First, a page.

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  • Writer's pictureAnja Wessels

Rise Of The “Finfluencers”: When Marketing Becomes Financial Advice

With an 18.8% annual growth in value from 2021 to 2022, it is undeniable that the influencer marketing industry is a growing, profitable industry. In 2021 the industry was valued at $13.8 billion, and by the end of 2022 the industry was valued at $16.4 billion. Thus, it is a powerful industry, and with great power comes even greater responsibility. Unfortunately, responsibility is not always taken.

Financial influencers, also known as “finfluencers”, market financial services, or even share financial advice and insights. The financial advice and insights shared are often related to forex and contract for differences (“CFD”) trading. In South Africa, forex and CFD trading, as well as the authorised brokers, are regulated by the Financial Sector Conduct Authority (“FSCA”). There are a number of legislative instruments administered by the FSCA, one of them being the Financial Advisory and Intermediary Services Act, No. 37 of 2002 (“FAIS”).

The FAIS Act regulates the rendering of certain financial advisory and intermediary services to clients. The Act provides that only authorised financial service providers, or appointed representatives of authorised financial service providers, are allowed to carry on business by rendering financial services to clients.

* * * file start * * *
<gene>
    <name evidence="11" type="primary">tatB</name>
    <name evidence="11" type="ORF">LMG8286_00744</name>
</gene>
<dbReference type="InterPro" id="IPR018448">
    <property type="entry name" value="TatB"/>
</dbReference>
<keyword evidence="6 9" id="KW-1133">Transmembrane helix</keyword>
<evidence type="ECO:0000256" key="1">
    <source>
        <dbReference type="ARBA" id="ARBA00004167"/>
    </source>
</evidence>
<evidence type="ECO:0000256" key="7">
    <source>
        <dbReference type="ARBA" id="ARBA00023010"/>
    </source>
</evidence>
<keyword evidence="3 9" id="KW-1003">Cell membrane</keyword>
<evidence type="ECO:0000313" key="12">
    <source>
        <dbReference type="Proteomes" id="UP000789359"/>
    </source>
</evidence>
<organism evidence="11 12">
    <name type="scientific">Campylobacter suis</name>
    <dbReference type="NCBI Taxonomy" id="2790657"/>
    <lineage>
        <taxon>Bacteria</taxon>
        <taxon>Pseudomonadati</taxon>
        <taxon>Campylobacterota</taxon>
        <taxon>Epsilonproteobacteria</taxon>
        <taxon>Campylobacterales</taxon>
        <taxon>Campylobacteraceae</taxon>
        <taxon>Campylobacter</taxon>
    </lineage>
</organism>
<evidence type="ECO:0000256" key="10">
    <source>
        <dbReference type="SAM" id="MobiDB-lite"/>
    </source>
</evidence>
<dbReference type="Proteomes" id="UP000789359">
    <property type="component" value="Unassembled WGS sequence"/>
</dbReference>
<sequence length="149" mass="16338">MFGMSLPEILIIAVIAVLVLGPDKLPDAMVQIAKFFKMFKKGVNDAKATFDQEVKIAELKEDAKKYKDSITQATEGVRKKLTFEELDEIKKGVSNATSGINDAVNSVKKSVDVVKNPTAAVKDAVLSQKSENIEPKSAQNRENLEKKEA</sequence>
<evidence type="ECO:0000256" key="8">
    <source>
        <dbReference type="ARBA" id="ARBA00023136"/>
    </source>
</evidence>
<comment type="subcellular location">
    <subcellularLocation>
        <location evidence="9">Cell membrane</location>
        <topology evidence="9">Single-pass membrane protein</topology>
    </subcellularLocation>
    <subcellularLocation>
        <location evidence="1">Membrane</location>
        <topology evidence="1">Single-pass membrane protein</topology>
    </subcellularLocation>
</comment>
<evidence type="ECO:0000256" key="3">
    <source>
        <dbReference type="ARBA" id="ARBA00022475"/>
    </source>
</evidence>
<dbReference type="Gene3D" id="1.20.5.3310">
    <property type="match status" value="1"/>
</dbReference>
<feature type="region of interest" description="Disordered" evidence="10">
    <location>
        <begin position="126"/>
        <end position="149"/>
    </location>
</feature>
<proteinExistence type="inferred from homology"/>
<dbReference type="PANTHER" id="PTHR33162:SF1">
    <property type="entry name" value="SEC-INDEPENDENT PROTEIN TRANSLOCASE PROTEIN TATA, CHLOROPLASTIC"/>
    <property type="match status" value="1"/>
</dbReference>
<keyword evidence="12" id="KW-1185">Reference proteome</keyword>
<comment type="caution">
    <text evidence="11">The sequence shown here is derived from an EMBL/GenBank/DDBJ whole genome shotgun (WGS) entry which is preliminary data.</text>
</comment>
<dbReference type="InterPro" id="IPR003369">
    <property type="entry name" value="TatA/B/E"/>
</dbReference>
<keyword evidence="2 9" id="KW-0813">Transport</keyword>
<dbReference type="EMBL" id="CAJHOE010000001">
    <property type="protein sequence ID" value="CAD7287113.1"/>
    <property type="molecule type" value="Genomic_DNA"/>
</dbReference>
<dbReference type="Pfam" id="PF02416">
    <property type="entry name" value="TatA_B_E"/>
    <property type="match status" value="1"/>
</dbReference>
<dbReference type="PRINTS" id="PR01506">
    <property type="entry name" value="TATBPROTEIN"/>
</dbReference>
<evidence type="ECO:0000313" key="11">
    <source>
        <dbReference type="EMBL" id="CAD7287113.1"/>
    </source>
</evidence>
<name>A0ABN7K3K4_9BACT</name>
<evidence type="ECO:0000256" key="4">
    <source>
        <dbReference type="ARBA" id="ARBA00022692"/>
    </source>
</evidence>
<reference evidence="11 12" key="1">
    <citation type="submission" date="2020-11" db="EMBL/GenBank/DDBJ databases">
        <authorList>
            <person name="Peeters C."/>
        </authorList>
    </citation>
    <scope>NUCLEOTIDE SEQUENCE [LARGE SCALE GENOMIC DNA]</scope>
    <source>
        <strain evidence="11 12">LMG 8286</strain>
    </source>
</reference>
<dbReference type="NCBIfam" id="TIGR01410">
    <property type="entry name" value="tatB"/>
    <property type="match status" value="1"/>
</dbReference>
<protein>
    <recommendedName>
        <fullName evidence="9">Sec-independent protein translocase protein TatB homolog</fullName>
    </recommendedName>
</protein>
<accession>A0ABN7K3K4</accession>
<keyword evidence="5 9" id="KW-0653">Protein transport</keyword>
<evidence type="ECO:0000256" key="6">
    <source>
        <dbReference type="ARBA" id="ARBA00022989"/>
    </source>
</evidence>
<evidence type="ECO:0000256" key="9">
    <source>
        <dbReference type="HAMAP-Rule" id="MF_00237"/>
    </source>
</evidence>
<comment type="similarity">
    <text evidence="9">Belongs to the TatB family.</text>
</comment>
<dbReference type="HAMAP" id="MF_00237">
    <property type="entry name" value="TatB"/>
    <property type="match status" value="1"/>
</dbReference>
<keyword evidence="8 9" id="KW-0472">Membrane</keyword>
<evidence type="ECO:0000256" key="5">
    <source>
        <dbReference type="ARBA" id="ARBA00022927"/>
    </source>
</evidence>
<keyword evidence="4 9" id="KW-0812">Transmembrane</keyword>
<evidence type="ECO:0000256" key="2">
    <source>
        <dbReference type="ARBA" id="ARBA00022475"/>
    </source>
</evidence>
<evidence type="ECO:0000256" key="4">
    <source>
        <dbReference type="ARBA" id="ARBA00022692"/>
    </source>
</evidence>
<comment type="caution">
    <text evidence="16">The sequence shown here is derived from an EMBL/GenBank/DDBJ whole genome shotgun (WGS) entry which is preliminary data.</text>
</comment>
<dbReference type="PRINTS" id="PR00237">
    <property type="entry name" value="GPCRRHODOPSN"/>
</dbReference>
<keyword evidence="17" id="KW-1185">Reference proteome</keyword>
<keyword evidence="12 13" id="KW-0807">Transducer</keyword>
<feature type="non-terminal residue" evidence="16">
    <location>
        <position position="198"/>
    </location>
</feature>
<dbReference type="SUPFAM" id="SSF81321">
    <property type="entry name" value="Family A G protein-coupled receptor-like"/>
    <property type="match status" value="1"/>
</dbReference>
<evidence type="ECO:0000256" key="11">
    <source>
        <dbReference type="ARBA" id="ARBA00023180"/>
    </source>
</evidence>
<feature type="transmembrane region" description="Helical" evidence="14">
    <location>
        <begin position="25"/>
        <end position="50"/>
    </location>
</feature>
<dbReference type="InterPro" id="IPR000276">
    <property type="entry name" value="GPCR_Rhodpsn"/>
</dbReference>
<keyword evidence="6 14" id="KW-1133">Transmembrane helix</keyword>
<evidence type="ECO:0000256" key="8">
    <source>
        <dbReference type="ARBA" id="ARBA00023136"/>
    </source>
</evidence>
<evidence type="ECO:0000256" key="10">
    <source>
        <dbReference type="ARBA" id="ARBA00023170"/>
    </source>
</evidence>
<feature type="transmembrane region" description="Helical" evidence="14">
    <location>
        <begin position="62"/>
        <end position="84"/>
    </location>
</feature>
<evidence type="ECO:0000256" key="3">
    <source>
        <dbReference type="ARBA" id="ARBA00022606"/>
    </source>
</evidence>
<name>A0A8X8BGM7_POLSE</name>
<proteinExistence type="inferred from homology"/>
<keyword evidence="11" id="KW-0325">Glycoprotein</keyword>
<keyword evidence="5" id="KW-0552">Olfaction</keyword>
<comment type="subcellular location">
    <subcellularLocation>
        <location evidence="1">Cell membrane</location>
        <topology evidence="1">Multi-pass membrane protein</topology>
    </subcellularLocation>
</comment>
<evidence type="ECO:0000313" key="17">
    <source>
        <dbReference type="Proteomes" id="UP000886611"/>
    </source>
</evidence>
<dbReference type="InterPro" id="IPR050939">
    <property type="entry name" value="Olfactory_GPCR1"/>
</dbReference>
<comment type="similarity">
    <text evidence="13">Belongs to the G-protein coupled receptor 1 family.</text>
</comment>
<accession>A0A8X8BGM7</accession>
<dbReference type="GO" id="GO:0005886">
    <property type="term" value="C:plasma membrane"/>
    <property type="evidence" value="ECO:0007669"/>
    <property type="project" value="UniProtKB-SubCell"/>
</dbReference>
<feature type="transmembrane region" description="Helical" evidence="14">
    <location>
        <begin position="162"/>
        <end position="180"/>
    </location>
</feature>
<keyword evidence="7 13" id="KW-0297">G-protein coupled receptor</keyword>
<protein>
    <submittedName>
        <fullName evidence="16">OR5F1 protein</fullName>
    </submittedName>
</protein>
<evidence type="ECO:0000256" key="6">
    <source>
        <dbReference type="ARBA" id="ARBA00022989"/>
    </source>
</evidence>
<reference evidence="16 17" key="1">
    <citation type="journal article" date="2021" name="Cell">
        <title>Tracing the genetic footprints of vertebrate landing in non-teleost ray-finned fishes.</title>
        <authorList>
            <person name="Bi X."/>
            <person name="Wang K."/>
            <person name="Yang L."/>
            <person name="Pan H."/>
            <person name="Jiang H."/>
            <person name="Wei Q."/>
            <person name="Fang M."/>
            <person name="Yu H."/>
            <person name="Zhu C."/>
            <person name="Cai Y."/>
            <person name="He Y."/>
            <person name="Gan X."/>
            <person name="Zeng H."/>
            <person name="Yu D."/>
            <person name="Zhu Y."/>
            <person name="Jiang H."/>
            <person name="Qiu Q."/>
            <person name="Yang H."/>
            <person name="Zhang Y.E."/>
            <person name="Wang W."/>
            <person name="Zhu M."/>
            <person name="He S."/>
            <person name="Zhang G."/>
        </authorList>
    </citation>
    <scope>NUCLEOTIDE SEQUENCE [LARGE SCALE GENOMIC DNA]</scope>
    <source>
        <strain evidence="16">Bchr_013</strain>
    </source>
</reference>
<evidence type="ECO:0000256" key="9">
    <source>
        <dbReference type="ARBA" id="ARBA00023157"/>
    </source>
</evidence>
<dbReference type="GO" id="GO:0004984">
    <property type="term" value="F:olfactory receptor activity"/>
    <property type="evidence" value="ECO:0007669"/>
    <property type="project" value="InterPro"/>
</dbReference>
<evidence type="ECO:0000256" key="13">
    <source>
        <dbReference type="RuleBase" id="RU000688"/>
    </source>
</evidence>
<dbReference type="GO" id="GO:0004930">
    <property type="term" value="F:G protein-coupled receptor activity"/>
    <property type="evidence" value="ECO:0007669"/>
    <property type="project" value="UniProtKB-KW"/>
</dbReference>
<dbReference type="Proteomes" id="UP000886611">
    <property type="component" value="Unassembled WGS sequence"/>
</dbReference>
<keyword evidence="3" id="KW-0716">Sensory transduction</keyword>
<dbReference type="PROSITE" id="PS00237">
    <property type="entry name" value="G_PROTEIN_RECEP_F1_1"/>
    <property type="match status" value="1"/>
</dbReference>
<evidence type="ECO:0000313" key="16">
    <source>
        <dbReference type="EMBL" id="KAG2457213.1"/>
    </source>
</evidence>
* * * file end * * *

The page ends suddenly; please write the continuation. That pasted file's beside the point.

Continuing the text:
In terms of Section 1 of FAIS, “financial service provider” means any person, other than a representative, who as a regular feature of the business of such person, furnishes advice, and/or renders an intermediary service. In turn, “advice” means any recommendation, guidance or proposal of a financial nature furnished to a client in respect of the purchase of, or investment in any financial product, or on the conclusion of any other transaction in respect of any financial product.

Furthermore, Section 36 of the FAIS Act sets out offences and penalties regarding violations of the Act. Violations of certain provisions could potentially lead to civil, or even criminal charges. A person found guilty of an offence in terms of the Act will upon conviction be liable to a fine not exceeding R 10 million, or imprisonment for a period not exceeding 10 years, or both such fine and such imprisonment.

Finfluencers need to exercise great caution in financial marketing. Their marketing must be structured in such a way that it does not meet the definition of advice, nor that they misrepresent to be authorised financial service providers. As soon as the Rubicon is crossed from marketing to financial advice, it could have potentially detrimental financial consequences for the consumer, and even worse consequences for the finfluencer.

For legal advice relating to financial advisory or intermediary service matters, contact Hanekom Attorneys Inc. at for a consultation.


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